Recent reading research implicates executive control regions as sites of difference in struggling readers. However, as studies often employ only reading or language tasks, the extent of deviation in control engagement in children with reading difficulties is not known. The current study investigated activation in reading and executive control brain regions during both a sentence comprehension task and a nonlexical inhibitory control task in third- to fifth-grade children with and without reading difficulties. The authors employed both categorical (group-based) and individual difference approaches to relate reading ability to brain activity. During sentence comprehension, struggling readers had less activation in the left posterior temporal cortex, previously implicated in language, semantic, and reading research. Greater negative activity (relative to fixation) during sentence comprehension in a left inferior parietal region from the executive control literature correlated with poorer reading ability. Greater comprehension scores were associated with less dorsal anterior cingulate activity during the sentence comprehension task. Unlike the sentence task, there were no significant differences between struggling and nonstruggling readers for the nonlexical inhibitory control task. Thus, differences in executive control engagement were largely specific to reading, rather than a general control deficit across tasks in children with reading difficulties, informing future intervention research.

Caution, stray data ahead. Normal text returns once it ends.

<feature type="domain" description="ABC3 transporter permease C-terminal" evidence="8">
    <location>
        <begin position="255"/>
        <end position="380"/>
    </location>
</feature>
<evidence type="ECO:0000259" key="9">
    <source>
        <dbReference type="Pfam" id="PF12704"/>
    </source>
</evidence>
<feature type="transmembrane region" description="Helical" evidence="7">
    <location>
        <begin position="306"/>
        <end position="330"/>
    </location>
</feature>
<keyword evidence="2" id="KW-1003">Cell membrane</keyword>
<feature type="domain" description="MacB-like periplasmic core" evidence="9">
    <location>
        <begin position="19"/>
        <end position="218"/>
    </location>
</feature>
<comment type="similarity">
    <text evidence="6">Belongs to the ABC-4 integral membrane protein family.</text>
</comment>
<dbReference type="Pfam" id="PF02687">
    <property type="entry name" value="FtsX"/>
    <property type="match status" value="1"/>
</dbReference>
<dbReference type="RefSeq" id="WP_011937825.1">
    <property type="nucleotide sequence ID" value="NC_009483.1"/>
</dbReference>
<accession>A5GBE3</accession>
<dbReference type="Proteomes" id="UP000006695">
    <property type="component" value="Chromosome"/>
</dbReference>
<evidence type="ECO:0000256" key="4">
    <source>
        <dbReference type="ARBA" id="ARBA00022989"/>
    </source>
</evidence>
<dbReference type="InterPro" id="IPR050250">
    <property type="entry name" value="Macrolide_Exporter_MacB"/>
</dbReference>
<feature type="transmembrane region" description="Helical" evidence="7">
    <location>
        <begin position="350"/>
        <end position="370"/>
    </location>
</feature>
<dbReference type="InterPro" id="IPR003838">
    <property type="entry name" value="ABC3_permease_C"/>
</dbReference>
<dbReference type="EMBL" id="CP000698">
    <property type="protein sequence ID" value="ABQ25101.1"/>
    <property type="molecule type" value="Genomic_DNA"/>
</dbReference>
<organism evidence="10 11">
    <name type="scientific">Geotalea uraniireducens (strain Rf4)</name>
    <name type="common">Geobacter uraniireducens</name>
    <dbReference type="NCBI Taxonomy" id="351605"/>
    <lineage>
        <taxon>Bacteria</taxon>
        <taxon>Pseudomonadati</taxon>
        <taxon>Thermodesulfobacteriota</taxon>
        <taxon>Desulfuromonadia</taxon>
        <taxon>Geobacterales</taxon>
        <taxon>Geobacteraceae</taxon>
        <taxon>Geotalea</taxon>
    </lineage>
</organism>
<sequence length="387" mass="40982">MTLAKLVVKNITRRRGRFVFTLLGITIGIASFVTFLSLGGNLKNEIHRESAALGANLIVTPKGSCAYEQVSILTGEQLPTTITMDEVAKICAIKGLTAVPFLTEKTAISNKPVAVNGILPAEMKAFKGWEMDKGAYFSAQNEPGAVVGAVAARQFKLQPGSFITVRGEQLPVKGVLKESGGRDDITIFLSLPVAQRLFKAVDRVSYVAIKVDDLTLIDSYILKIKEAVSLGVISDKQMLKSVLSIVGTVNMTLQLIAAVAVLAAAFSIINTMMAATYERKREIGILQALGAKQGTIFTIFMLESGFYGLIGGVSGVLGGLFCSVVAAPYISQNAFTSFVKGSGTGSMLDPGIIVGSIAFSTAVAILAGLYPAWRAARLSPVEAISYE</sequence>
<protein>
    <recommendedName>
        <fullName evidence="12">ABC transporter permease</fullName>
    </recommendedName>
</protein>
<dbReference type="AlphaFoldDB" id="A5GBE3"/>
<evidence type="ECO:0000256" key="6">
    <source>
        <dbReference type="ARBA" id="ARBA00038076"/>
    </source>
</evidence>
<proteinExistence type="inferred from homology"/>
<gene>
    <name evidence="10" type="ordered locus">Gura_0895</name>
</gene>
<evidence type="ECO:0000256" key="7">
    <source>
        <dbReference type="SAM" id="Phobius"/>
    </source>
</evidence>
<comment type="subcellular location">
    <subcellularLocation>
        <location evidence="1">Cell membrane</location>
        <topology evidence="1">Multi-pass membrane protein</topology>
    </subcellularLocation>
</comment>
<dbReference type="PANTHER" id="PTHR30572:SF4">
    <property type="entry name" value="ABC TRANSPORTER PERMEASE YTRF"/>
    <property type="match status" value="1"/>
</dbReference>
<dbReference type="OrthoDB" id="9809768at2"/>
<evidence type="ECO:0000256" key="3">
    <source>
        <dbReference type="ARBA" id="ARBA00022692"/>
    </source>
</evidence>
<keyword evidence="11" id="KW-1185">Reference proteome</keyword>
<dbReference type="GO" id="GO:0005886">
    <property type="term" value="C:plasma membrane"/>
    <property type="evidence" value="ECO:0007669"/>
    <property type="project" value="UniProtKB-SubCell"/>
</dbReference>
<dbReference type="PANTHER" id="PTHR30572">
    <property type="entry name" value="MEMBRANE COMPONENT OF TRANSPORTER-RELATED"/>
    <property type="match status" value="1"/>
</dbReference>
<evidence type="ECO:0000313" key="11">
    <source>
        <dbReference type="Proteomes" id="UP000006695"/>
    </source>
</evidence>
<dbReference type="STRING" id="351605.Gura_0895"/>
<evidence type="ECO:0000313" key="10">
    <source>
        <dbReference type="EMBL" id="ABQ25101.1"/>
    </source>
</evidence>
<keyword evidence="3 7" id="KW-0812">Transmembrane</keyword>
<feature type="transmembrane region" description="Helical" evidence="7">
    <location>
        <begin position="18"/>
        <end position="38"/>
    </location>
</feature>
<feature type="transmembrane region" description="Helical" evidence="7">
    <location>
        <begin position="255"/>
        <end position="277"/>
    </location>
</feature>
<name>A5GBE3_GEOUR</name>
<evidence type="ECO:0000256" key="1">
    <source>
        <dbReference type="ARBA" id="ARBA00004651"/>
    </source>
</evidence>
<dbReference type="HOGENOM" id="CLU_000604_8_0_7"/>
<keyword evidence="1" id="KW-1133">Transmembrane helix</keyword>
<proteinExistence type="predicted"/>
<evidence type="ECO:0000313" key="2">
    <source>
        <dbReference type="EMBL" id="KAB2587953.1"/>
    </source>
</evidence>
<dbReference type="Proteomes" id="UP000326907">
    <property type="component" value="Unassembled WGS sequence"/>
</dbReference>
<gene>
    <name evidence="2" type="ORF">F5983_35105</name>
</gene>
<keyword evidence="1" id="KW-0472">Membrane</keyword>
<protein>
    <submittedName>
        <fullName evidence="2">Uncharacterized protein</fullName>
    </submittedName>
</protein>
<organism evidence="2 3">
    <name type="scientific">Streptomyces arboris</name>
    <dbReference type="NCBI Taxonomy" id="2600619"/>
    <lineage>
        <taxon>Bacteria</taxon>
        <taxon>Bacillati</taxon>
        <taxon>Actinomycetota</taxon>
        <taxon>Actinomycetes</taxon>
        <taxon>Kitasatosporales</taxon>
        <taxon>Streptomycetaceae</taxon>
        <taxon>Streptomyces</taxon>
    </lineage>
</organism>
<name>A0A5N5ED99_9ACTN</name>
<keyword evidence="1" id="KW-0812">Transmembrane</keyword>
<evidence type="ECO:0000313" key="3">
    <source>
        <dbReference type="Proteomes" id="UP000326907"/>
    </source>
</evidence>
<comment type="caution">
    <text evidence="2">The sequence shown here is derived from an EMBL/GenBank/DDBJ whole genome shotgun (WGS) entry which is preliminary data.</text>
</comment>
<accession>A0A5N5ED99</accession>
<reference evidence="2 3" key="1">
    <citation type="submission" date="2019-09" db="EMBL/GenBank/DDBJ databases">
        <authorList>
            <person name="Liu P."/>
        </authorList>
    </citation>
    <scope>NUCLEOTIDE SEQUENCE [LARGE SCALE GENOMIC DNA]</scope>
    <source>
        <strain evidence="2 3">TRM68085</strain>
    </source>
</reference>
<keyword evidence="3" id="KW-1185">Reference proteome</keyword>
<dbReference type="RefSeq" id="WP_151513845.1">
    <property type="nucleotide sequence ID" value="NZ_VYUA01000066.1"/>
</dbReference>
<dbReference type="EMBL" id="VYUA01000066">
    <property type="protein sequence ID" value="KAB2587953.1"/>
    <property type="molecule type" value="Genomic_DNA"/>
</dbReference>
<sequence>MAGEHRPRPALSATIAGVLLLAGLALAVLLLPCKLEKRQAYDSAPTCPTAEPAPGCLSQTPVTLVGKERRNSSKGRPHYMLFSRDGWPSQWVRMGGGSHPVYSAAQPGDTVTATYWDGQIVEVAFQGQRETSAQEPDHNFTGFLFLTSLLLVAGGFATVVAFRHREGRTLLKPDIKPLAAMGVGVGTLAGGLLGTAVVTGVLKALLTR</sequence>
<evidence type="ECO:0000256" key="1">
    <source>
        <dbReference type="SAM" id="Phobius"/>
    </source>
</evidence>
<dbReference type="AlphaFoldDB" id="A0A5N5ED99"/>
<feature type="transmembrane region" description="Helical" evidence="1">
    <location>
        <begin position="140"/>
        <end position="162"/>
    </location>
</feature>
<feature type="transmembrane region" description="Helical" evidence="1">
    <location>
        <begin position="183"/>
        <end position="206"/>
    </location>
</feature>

Roe, M. A., Martinez, J. E., Mumford, J. A., Taylor, W. P., Cirino, P. T., Fletcher, J. M., . . . Church, J. A. (2018). Control engagement during sentence and inhibition fMRI tasks in children with reading difficulties. Cerebral Cortex, 28(10), 3697–3710. doi:10.1093/cercor/bhy170